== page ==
Pedestrian safety a priority after 2 women struck by vehicles hours apart, city councillor says
Éric Alan Caldwell vows Montreal will make streets safer
After two women in their 70s were hit by vehicles in separate incidents on Saturday, a city councillor says it's important for everyone to do their part to improve pedestrian safety in Montreal.
"The city is bringing together the Transport Ministry, police, truckers, motorists, cyclists, seniors and young people, just so that we share the burden of safety responsibility, and share solutions that we implement as swiftly as possible," Éric Alan Caldwell said.
Both drivers were making left turns and hit the women at low speed.
Both pedestrians suffered head injuries. Both women, ages 74 and 79, have since died.
Caldwell said a working group has been launched to create concrete solutions to minimize the risk of left turns for pedestrians.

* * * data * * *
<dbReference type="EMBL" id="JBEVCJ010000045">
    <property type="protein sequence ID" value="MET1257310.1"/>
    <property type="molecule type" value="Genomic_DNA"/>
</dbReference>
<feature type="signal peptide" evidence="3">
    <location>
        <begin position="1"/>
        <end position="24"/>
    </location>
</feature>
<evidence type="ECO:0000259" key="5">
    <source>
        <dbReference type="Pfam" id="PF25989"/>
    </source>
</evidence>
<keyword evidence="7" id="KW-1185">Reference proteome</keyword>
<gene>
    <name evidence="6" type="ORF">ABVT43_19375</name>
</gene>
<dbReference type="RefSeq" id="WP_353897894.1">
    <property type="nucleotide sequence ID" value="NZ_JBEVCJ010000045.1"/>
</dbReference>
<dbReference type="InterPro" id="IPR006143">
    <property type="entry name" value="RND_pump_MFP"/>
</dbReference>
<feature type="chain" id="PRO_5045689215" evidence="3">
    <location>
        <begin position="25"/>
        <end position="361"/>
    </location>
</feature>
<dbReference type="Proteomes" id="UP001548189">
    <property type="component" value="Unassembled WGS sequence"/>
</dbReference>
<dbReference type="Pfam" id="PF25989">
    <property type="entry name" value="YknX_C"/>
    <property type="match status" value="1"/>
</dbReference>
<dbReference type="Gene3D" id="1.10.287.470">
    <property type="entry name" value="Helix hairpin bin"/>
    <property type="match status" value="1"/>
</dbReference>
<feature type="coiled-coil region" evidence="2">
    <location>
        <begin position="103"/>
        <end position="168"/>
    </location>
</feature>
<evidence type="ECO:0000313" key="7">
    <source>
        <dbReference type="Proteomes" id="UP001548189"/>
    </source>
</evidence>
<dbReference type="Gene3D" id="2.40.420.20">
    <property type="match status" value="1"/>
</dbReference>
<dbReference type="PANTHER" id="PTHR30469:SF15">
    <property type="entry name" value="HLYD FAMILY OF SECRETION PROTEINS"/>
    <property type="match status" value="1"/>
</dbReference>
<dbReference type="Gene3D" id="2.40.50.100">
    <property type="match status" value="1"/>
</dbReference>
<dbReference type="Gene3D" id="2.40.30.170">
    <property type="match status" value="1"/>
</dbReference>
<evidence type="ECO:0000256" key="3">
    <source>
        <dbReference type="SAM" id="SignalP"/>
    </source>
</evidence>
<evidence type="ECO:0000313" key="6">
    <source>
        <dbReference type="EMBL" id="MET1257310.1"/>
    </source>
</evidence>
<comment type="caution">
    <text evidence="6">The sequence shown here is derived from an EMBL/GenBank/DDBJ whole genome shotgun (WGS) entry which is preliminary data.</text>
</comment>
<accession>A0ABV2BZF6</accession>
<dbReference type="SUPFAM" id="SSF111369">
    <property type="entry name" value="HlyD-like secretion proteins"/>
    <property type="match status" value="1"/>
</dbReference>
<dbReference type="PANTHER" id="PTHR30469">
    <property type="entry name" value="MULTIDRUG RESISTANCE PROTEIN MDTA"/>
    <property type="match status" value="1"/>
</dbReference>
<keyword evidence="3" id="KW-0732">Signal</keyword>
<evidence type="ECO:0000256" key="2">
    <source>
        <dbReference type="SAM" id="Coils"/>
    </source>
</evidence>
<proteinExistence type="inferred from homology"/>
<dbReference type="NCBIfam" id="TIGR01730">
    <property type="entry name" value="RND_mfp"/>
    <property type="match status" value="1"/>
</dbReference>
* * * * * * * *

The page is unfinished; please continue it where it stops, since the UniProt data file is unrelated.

One of them, he said, is to reprogram all traffic lights in Montreal.
In November, Mayor Valérie Plante announced the city plans to install pedestrian lights and countdown timers at every set of traffic lights in the city as part of a "paradigm change" to put pedestrian safety ahead of traffic flow.
She also said in areas where more vulnerable pedestrians cross the street — for example, around hospitals, schools and seniors' residences — the walking speed for the countdown signals will be set at 0.9 metres per second, or 3.24 kilometres per hour.
Caldwell said there's a pilot project underway at the intersection of Laurentien Boulevard and Lachappelle Street in Cartierville to test different scenarios.
"We're adapting the reprogramming of the lights in places where there's a concentration of seniors," he said.
"It's a priority issue."
He said the city has never done this much for pedestrian safety before.
In 2019, 24 pedestrians died in Montreal — the highest number since 2010, police say.